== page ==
On Monday, October 23rd please join us for “Russia and the 2016 US Presidential Election: What Happened, What do we Know, and What are we Going to Find Out?”, featuring panelists Timothy Frye (Columbia University), Seva Gunitsky (University of Toronto), Julia Ioffe (The Atlantic), and Andrei Soldatov (Agentura.ru). This event is part of the New York Russia Public Policy Seminar, co-sponsored by The Harriman Institute of Columbia University and the New York University Jordan Center for the Advanced Study of Russia. The joint initiative, supported by the Carnegie Corporation of New York, establishes a regular forum for academics and professionals in New York city to engage with pressing issues informing U.S.-Russia relations. The sessions seek to bring innovative and impactful scholarship and analysis to bear on key trends and related policy questions and to create an informed network for open dialogue and debate.
Perhaps no single event in recent memory has had such an effect on – and continues to have the potential to affect – US-Russian relations then the ongoing allegations of Russian interference in the 2016 United States Presidential Elections. From secret meetings at Trump Tower to Facebook ads and bots to FBI wiretaps and raids, this story seems to take new twists and turns almost weekly. Please join us in the next installment of our Carnegie Corporation of New York sponsored Russia Public Policy Series at the NYU Jordan Center, jointly organized with the Harriman Institute at Columbia University, on Monday, October 23 from 4:00 – 6:00 PM when Jordan Center Director Joshua A Tucker will host a panel featuring, Timothy Frye of Columbia University, Seva Gunitsky of the University of Toronto , Julia Ioffe of The Atlantic magazine, and Andrei Soldatov, as we try to sort out the causes and consequences of these events.
Timothy Frye is the Marshall D. Shulman Professor of Post-Soviet Foreign Policy and Chair of the Department of Political Science at Columbia University. He is also the Research Director for the International Center for the Study of Institutions and Development, Higher School of Economics in Moscow and the editor of Post-Soviet Affairs. He has a Ph.D. from Columbia University in Political Science and a BA in Russian Language and Literature from Middlebury College. His most recent book is Property Rights and Property Wrongs: How Power, Institutions and Norms Shape Economic Conflict in Russia (Cambridge University Press 2017). His current research focuses on the impact of economic sanctions on public opinion in Russia and the role of employers in the political mobilization of their workers.
Seva Gunitsky is an associate professor of political science at the University of Toronto. His writing has appeared in International Organization, International Theory, and Perspectives on Politics, as well as the Washington Post’s Monkey Cage, The American Interest, Toronto Globe & Mail, and others. His book Aftershocks: Great Powers and Domestic Reforms in the Twentieth Century was recently published by Princeton University Press.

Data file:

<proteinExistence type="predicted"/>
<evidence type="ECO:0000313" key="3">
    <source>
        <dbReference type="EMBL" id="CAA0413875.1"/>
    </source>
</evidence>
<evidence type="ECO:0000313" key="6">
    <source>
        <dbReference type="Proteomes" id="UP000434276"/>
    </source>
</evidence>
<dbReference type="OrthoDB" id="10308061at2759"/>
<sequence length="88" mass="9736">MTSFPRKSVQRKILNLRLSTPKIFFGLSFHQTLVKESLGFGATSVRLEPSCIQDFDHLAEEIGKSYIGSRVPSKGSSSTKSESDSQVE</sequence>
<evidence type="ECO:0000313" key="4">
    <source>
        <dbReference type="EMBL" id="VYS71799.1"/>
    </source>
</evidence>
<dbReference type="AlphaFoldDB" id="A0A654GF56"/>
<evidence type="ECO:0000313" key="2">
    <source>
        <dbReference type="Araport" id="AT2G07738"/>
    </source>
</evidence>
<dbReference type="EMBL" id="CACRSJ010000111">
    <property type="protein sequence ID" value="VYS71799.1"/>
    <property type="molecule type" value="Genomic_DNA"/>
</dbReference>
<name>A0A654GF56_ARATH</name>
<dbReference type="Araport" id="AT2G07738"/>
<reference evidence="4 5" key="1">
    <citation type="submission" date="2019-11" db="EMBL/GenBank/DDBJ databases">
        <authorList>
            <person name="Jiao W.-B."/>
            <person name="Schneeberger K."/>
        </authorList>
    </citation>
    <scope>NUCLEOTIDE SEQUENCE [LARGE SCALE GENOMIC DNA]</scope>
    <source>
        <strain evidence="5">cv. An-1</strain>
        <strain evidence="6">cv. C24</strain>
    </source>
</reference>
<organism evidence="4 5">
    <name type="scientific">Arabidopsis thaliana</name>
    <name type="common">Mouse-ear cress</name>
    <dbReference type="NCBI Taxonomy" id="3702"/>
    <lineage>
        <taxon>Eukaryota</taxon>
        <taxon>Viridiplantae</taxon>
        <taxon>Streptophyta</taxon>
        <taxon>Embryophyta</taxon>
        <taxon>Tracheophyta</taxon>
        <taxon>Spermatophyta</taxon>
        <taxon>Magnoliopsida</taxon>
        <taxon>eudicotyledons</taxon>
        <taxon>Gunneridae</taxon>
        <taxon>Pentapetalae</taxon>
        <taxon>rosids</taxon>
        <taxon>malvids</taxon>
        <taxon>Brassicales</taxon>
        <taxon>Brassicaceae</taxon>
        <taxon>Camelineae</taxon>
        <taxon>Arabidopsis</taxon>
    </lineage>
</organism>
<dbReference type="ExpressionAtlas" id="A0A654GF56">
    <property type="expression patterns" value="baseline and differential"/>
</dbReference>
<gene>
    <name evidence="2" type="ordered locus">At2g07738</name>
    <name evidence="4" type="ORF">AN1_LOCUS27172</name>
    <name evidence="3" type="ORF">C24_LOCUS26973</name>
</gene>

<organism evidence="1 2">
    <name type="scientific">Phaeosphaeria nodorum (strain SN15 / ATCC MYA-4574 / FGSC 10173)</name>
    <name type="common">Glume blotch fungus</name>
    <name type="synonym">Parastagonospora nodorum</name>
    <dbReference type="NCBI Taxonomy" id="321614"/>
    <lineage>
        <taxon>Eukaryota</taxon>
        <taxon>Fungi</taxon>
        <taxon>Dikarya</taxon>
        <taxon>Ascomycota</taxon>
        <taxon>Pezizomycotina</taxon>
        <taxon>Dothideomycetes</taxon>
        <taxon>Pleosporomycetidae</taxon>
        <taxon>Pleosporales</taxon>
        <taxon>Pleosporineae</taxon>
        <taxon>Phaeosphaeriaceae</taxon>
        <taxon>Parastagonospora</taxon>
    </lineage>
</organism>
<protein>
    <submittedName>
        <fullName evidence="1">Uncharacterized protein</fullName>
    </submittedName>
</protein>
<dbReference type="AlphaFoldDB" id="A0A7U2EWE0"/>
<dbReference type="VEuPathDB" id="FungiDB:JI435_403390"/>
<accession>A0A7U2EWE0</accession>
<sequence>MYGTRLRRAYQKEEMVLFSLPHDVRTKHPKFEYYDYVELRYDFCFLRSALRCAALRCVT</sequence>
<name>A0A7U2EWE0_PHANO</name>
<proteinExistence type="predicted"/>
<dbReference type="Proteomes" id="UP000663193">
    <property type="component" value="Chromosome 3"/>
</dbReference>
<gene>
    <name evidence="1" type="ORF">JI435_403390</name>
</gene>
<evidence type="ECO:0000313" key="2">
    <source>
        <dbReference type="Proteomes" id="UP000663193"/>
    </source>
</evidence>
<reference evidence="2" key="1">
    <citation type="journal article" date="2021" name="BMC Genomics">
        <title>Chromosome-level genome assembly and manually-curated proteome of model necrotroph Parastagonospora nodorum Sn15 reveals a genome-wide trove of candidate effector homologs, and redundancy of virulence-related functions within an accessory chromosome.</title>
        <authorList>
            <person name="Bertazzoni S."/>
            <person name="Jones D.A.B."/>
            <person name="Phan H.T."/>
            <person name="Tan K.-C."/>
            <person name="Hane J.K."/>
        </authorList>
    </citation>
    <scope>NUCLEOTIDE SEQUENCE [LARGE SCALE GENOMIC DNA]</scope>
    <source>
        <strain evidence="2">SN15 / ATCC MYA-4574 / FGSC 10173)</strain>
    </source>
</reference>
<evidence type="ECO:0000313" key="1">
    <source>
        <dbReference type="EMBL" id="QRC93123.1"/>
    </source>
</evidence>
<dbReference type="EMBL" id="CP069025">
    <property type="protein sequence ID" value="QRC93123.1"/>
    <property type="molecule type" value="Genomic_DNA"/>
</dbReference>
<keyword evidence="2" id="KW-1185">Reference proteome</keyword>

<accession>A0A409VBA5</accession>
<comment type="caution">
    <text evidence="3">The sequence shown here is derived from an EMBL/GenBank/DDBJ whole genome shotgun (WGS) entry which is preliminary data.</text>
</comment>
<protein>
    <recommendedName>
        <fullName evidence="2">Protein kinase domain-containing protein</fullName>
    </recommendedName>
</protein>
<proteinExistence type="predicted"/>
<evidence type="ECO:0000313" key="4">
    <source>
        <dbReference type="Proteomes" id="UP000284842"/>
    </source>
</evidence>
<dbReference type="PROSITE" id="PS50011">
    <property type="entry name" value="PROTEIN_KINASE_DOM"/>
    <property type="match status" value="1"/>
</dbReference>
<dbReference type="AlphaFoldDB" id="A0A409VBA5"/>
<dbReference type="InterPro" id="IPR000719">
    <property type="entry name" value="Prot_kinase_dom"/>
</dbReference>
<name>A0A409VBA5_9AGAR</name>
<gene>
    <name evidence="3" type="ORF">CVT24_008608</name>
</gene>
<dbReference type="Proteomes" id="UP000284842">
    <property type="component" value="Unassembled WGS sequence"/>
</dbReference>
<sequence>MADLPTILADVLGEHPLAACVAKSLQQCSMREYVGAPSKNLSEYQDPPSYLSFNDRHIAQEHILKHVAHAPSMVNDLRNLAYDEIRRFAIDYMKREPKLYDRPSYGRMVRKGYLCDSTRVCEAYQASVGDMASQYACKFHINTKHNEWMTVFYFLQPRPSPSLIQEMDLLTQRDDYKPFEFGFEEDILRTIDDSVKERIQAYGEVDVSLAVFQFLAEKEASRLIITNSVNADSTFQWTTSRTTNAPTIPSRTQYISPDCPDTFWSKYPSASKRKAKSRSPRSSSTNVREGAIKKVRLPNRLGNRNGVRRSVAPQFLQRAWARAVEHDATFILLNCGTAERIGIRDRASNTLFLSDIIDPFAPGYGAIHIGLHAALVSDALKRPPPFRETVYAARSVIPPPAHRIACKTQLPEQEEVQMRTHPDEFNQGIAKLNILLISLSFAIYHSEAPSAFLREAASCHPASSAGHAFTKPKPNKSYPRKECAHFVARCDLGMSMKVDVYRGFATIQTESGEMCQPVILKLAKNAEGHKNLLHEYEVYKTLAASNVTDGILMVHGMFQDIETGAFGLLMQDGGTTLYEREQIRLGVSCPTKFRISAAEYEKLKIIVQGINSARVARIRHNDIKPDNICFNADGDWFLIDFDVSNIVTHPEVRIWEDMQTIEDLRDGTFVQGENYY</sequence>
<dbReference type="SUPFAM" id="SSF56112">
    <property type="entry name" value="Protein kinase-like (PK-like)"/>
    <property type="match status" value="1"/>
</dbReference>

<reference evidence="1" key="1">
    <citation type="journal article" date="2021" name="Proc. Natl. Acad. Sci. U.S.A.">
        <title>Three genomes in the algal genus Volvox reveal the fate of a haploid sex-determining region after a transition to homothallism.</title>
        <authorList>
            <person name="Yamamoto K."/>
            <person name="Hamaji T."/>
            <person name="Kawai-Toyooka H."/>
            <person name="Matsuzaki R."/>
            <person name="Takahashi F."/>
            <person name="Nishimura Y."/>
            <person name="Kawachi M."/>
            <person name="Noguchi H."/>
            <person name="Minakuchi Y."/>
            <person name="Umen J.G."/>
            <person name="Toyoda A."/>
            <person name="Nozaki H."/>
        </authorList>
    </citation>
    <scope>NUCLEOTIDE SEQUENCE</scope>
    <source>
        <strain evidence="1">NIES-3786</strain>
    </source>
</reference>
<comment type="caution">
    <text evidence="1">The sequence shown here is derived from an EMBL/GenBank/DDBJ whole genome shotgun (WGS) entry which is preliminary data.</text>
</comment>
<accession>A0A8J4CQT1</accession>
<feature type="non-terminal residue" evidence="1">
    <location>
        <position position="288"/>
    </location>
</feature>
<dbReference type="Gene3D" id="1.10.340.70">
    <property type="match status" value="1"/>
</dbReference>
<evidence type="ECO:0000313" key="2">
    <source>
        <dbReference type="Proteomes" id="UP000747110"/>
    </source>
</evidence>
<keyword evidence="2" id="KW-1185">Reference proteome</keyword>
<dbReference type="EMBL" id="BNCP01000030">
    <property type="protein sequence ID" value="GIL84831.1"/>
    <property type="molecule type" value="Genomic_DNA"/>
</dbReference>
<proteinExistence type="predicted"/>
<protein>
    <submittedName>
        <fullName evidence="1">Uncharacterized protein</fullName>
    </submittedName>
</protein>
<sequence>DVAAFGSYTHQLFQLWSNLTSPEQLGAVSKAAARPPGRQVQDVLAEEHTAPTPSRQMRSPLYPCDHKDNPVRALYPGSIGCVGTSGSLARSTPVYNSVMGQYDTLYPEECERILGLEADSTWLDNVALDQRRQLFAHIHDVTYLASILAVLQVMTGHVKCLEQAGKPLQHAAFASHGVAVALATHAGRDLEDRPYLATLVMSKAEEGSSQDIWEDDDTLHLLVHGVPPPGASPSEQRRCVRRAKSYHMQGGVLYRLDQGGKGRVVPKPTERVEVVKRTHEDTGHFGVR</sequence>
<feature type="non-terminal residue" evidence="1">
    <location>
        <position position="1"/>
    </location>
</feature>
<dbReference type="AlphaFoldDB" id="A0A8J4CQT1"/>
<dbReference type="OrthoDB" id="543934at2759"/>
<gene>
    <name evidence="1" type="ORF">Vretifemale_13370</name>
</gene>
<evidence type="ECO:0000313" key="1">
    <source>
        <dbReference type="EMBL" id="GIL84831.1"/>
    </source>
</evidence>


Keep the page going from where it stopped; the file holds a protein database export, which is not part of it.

Julia Ioffe is a staff writer at The Atlantic, covering politics and international affairs. She was a Moscow-based correspondent for Foreign Policy and The New Yorker from 2009-2012.
Andrei Soldatov is a Russian investigative journalist, co-founder and editor of Agentura.ru, a watchdog of the Russian secret services’ activities. He has been covering security services and terrorism issues since 1999. He has co-written with Irina Borogan The New Nobility. The Restoration of Russia’s Security State and the Enduring Legacy of the KGB (PublicAffairs, 2010) and The Red Web: The Struggle Between Russia’s Digital Dictators and the New Online Revolutionaries, published in the autumn of 2015. In August 2017 the new edition of The Red Web was published, with an added chapter about the Russian meddling in the U.S.election.
Joshua A. Tucker is Professor of Politics, an affiliated Professor of Russian and Slavic Studies, and an affiliated Professor of Data Science at New York University. He is the Director of NYU’s Jordan Center for Advanced Study of Russia. He is one of the co-founders and co-Directors of the NYU Social Media and Political Participation (SMaPP) laboratory, and a co-Author/Editor of the award winning politics and policy blog The Monkey Cage at The Washington Post. His most recent book is Communism’s Shadow: Historical Legacies and Contemporary Political Atttiudes, co-authored with Grigore Pop-Eleches (Princeton University Press